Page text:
Points of Controversy

7.4. Of Giving and the Gift

Controverted Point: That dāna is not the gift but the mental state.

Theravādin: If dāna be a mental state, is it possible to give a mental state away to others? If you deny, your proposition falls through. If you assent, you then imply that it is possible to give any mental property to others: contact, feeling, perception, volition, faith, energy, mindfulness, samādhi, understanding.

Rājagirikas and Siddhattikas: If we are wrong, we ask you, is giving attended by undesirable, disagreeable, unpleasant, barren consequences? Does it induce, and result in, sorrow? Is not rather the opposite true? Surely then dāna is a mental state.

Theravādin: Granting that giving was pronounced by the Exalted One to produce desirable results, is giving a robe, or alms-food, or lodging, or materia medica and requisites for illness dāna? You admit they are, but you cannot assert that these directly bring about desirable, agreeable, pleasant, felicific mental results.

Rājagirikas and Siddhattikas: If we are wrong, let us quote the words of the Exalted One:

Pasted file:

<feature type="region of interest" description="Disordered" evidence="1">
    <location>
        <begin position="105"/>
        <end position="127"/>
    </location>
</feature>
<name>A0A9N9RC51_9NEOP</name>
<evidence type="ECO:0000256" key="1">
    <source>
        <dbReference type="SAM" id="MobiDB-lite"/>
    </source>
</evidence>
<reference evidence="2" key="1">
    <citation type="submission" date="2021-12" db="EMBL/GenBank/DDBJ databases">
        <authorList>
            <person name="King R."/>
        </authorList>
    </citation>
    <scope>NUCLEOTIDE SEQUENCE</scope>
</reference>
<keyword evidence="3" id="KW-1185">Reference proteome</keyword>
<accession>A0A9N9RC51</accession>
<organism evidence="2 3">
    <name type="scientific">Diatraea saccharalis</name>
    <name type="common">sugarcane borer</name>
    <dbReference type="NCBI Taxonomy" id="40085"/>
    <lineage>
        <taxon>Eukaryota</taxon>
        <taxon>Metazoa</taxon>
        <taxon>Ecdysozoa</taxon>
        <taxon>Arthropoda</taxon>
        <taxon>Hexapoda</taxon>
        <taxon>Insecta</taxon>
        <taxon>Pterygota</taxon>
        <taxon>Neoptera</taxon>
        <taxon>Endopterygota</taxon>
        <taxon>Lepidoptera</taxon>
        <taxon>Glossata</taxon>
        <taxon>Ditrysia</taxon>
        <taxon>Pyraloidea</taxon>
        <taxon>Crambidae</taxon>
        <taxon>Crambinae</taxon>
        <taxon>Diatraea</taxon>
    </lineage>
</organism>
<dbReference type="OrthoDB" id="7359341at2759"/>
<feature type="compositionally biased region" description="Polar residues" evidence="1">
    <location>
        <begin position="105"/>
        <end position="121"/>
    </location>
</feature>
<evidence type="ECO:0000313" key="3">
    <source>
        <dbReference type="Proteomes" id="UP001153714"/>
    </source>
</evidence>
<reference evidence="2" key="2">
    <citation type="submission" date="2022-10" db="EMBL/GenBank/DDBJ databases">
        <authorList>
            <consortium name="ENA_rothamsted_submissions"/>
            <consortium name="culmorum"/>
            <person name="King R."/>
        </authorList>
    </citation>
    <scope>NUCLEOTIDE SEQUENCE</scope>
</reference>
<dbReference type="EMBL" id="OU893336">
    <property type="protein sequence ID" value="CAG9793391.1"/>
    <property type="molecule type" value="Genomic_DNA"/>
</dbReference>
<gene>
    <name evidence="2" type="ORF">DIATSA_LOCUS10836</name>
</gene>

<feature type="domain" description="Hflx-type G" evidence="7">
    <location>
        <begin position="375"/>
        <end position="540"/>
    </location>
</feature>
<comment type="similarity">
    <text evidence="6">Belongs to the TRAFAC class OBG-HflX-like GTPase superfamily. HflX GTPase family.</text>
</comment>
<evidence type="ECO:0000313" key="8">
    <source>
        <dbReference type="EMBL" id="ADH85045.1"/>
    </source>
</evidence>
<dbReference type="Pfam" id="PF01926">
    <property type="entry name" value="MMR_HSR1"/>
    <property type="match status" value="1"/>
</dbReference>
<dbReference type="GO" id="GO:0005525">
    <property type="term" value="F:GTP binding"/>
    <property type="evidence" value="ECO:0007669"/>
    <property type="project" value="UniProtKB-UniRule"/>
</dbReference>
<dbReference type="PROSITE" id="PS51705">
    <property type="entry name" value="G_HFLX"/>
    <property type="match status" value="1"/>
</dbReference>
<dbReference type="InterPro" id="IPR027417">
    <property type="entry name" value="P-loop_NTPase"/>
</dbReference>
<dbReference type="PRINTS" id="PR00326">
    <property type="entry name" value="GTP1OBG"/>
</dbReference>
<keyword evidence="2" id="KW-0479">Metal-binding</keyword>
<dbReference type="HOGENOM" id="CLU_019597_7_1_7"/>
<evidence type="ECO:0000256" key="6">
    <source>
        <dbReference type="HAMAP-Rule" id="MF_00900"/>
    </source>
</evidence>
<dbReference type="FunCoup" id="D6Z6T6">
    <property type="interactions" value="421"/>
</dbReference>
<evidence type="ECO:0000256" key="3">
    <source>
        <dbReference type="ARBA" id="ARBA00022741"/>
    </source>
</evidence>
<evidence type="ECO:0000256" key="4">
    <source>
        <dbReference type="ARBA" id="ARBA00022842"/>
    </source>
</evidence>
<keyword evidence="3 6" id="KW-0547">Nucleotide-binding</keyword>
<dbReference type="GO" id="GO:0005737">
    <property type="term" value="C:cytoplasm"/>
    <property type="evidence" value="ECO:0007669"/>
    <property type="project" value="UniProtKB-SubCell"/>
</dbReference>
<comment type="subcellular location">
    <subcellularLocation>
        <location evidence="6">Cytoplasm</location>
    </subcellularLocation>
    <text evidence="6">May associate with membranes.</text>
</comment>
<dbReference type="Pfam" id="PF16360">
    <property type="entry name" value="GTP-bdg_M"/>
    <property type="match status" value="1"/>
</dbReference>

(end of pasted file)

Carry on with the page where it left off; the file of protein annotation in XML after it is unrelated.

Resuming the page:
“Faith, modesty, and meritorious giving:
These are the things that men of worth pursue;
This, say they, is the path celestial,
Hereby we pass into the deva-world.’


Bhikkhus, these five givings, the Great Dana’s, are supreme, secular, hereditary; ancient customs, unmixed now or in the past; they are not mixed one with the other, nor shall be, and they am not despised by recluses or brahmins, or by the wise. What are the five? First, there is the Ariyan disciple who, having put away taking life, is opposed to it Such an one gives to all beings without limit security, amity, benevolence. And having thus given without limit, he himself becomes partaker in that security, amity, benevolence. Secondly, the Ariyan disciple, having put away taking what is not given, wrong conduct in sense-desires, lying, and occasions for indulging in strong drinks, is opposed to these. Thus renouncing, bhikkhus, he gives to all beings without limit security, amity, goodwill. And so giving, he himself becomes partaker in that unlimited security, amity, goodwill. These, bhikkhus, are the five Great Dana’s. “

If the Suttanta says thus, then giving is a mental state.

Theravādin: According to you, then, dāna is not something to be given. But was it not said by the Exalted One:

“Take the case of one who gives food, drink, raiment, a carriage, a wreath, a perfume, ointment, a couch, a dwelling, means of lighting.”

Surely then dāna is a thing to be given.

Rājagirikas and Siddhattikas: You say then that giving is a thing to be given. Now you do not admit that the thing to be given has as its direct result something desirable, agreeable, pleasant, felicifie, a happy capacity and consequence. On the other hand, the Exalted One said that dāna had such a result. Now you say that a robe, alms-food, and the other requisites are dāna. Hence it follows that a robe and so on has such a result, which cannot be. Therefore it is wrong to say that dāna is a thing to be given.